The Role of Exercise

Another appetite control element is the daily exercise required by the heart recovery program. Walking for 30 minutes will not only keep me away from the refrigerator stuffed with food, but also replaces the satisfaction associated with food, with the great feeling of exercise. So I get two benefits for the price of one there. Taking a fresh apple (usually late in the afternoon, before supper) with me on that walk, also helps take the edge off the evening meal.

Progress to date...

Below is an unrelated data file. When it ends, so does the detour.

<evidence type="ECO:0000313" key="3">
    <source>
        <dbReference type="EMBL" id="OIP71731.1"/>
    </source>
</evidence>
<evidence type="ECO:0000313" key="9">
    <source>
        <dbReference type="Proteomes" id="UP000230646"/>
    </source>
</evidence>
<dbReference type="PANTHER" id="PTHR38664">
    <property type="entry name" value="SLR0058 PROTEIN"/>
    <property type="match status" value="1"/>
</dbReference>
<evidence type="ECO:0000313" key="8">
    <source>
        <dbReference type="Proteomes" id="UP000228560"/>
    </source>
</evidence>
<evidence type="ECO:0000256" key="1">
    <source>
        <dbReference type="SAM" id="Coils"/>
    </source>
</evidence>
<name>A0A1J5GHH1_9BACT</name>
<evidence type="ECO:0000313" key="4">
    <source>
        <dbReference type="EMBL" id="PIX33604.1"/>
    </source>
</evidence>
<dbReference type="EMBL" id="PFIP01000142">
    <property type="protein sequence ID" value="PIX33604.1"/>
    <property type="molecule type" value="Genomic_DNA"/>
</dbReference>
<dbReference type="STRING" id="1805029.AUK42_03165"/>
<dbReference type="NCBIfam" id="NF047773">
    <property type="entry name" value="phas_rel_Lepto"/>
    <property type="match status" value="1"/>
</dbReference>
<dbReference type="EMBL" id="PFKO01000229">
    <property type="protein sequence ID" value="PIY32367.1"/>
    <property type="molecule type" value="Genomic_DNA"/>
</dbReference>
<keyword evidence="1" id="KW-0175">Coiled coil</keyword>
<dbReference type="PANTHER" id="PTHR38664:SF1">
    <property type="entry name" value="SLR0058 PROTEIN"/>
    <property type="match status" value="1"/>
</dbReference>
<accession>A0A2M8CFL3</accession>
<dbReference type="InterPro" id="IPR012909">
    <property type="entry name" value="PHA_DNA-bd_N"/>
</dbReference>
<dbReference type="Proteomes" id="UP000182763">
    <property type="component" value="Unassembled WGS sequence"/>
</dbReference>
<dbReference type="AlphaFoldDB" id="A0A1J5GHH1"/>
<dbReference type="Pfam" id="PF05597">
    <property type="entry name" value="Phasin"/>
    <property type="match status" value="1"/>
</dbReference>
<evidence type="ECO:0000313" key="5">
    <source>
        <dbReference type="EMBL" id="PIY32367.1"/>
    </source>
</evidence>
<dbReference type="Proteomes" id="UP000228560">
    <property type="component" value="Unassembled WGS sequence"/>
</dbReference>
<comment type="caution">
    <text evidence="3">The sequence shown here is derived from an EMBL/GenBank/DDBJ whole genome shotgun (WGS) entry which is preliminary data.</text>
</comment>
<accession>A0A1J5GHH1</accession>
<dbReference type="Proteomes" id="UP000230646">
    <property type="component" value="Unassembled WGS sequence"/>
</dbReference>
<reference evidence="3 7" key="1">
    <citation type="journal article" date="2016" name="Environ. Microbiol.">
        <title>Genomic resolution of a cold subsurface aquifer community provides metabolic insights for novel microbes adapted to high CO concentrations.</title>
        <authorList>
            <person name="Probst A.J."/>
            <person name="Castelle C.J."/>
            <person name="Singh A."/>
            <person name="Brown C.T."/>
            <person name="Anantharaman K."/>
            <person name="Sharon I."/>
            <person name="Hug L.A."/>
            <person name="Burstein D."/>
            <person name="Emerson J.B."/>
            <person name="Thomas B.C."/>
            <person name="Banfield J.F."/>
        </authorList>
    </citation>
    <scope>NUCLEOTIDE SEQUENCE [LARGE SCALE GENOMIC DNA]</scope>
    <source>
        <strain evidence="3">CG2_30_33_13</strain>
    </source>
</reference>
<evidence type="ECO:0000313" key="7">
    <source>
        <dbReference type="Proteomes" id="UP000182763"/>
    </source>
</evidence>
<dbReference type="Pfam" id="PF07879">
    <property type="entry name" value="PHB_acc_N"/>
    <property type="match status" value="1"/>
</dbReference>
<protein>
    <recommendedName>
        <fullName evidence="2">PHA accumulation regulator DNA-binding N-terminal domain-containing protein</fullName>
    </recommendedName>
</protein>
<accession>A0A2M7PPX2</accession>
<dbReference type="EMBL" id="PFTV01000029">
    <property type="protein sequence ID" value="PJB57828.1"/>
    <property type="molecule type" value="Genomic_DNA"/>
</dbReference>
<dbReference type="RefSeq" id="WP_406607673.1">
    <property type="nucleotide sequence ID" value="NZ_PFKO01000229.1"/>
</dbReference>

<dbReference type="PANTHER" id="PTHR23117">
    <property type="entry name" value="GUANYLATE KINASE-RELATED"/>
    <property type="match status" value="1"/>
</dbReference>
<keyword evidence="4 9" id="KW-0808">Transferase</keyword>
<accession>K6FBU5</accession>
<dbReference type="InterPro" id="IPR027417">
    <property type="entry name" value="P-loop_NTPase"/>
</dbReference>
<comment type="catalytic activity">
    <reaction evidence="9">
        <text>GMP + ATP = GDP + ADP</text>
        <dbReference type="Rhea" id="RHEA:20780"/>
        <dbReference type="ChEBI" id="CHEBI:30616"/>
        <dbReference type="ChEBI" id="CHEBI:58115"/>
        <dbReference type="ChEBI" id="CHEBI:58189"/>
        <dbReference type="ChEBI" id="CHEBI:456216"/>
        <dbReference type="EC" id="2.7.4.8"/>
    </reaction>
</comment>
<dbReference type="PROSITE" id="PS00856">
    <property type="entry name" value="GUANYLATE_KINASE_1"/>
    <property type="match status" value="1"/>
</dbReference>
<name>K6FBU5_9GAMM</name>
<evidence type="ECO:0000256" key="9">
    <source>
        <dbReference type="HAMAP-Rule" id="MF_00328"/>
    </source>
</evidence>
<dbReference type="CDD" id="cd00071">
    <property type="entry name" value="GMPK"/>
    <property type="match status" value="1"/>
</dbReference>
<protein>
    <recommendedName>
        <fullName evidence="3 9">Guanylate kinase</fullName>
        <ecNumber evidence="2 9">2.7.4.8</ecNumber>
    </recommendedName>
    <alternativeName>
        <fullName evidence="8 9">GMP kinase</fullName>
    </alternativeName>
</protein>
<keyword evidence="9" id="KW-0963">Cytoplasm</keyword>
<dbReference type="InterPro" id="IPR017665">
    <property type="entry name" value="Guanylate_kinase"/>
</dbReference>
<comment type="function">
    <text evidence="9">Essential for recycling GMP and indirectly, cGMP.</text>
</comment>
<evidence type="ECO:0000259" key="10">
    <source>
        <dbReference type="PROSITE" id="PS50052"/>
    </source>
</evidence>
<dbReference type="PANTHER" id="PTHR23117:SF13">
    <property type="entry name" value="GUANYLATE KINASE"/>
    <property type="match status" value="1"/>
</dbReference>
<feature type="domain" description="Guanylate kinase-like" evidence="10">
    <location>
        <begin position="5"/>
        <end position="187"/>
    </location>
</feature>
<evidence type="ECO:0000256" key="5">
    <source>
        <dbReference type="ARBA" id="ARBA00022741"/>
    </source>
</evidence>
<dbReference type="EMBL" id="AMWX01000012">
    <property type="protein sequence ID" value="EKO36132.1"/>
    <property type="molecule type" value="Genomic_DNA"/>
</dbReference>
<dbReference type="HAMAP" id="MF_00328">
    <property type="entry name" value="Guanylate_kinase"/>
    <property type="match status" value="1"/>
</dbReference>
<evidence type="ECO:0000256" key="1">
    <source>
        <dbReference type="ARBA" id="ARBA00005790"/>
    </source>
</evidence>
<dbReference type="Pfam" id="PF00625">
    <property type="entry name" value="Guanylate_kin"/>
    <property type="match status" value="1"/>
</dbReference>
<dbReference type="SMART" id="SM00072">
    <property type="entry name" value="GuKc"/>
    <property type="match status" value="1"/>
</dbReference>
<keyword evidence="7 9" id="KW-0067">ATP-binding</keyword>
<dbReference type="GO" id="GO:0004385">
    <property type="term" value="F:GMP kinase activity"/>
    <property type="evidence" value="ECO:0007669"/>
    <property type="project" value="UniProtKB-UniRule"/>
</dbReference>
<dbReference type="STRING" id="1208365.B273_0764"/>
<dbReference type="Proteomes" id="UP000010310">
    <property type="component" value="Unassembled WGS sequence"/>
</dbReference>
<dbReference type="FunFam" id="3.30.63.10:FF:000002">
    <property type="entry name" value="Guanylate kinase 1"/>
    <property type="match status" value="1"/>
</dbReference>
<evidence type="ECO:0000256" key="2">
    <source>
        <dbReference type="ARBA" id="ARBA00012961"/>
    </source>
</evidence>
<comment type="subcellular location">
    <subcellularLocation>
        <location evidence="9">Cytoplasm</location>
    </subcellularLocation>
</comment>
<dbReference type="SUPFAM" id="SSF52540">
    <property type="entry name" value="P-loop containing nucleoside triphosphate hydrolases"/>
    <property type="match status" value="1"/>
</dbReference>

My eating has improved dramatically, but the desire is still there, so its not easy. Blood pressures, driven high by the medications, are slowly coming down as the weight comes off. But, the big reward is that over the past 6 weeks, my weight has gone down 14lbs. and seems to be continuing at a steady 1 pound per week as long as I live up to those daily goals. I should note that this loss is coincident with still more reduction in my steroid dosage, so how much is due to that reduction of side effects? I don't know, but together it is working, and that's the key: Results! Each day is seen as a new start for this new heart. Yesterday's failure to meet goals is a lesson to be learned, not a failure to be depressed or give up over. Today will be better. And then there's tomorrow . . . Good luck - and my prayful support - in your own efforts of dealing with this challenge of eating healthy with a new heart! Sincerely and with HEARTfelt thanks, Jim Gleason